Competence is the enemy of change

Years before we had ‘Good is the enemy of great,’ we had Seth Godin in Fast Company:

Competent people resist change. Why? Because change threatens to make them less competent. And competent people like being competent. That’s who they are, and sometimes that’s all they’ve got. No wonder they’re not in a hurry to rock the boat. . . . In the face of change, the competent are helpless.

It doesn’t take a lot of time to change … to reinvent … or to redesign. No, it doesn’t take time; it takes will. The will to change. The will to take a risk. The will to become incompetent – at least for a while.

See also my implementation dip post from last year.

6 Responses to “Competence is the enemy of change”

  1. This is a great quote, Scott—-

    Do you think it carries even greater weight in today’s accountability culture where “failure” has great consequences for schools, principals and educators?

    Is innovation—which is nothing more than intentional steps away from competence—-less likely when one indicator is used to determine the quality of everyone involved in education?

    Interesting stuff….

  2. Kia ora Scott!

    We, as teachers, strive for our learners to gain conmpetence in much that we attempt to teach them. That worthy ‘achievable’ gets the accolade from the start.

    The cutting reality is that incompetence is often a feature of beginners, who tend to accept what ultimately may lead to their competence. For them change is not usually recognised at first.

    So an environment rich in change will tend to favour the ‘beginner’ who is likely to become competent and push the ‘expert’ into the background.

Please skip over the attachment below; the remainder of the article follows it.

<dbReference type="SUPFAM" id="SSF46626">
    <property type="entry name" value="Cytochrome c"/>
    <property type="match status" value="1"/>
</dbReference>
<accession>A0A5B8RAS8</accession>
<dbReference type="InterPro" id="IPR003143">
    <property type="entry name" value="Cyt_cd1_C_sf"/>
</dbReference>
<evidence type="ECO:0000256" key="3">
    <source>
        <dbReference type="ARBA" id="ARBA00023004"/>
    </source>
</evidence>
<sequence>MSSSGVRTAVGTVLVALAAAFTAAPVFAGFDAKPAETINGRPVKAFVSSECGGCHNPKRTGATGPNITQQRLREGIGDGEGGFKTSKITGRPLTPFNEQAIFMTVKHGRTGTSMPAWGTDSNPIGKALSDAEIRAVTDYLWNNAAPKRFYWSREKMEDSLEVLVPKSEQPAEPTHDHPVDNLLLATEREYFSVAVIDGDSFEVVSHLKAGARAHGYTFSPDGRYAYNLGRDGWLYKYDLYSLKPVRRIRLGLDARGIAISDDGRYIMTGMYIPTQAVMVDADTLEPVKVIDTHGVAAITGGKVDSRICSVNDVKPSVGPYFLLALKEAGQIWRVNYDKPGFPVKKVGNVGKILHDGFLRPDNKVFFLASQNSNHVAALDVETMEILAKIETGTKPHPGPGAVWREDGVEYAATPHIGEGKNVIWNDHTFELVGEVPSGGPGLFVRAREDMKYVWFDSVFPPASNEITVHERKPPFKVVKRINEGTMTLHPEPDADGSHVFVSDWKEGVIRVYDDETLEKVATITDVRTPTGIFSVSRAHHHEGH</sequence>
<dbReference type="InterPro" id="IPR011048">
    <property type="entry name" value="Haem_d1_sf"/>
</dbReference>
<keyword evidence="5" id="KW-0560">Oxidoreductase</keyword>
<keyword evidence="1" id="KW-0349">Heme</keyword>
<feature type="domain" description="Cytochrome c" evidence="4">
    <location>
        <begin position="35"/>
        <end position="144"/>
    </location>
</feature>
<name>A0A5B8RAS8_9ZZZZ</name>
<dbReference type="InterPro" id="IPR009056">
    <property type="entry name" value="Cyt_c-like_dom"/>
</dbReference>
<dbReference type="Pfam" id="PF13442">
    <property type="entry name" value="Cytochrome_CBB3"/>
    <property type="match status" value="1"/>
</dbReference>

What this fosters is a lack of genuine expertise that is recognised as such. ‘Experts’ then become so by appointment, rather than by experience.

    Folly, folly.

    Ka kite
    from Middle-earth

  3. In some areas I have often been a resister to change. For example, I insisted on having XP installed on my new computer instead of Vista, since I’ve heard nothing good about Vista. I resisted Windows also when it came out, because I could work much faster using DOS. These days out technical tools are changing constantly, and I do resent the time it takes even to learn some new feature on the update to Firefox that comes every two weeks or so it seems. It’s hard to get your technical skills honed in these days and stay competent. But I have certainly learned how to figure out a new system, and that is useful.

  4. In Peter Senge’s terms it takes “personal mastery”. The mode where someone is continually learning and where the individual has a calling and a vision of where they want to go. It’s a continuous journey where someone is aware of his/her strengths and areas for growth. It also requires a self-confidence where the person is not afraid to step outside his/her comfort zone. It’s exciting yet nerve wracking. Most of us probably take the easy road.

  5. I have come to realize that my competence only lasts as long as the lesson. When a lesson is successful, I begin to think of ways to improve it. Often, I have wondered why I just cannot leave well enough alone. Simply, it is not enough. Thank you for a quote that justifies re-doing a good plan to make it better. I agree with Blair Peterson. It is living on the edge!

  6. This is certainly true in schools where teachers want to be the expert. I would guess it is also why the older we get the more resistant to change we are. We equate age with wisdom and thus becoming less than the expert gets even more frightening. In business it means we can be replaced, in education it means that we are not worth the extra dollars we are getting due to our tenure. We “need” to be experts and thus avoid entering into a situation where we may not know the answers. We have to change this thought process. We need to be content with being expert lifelong learners and not afraid to tell our students that we don’t know, but we can find out together.

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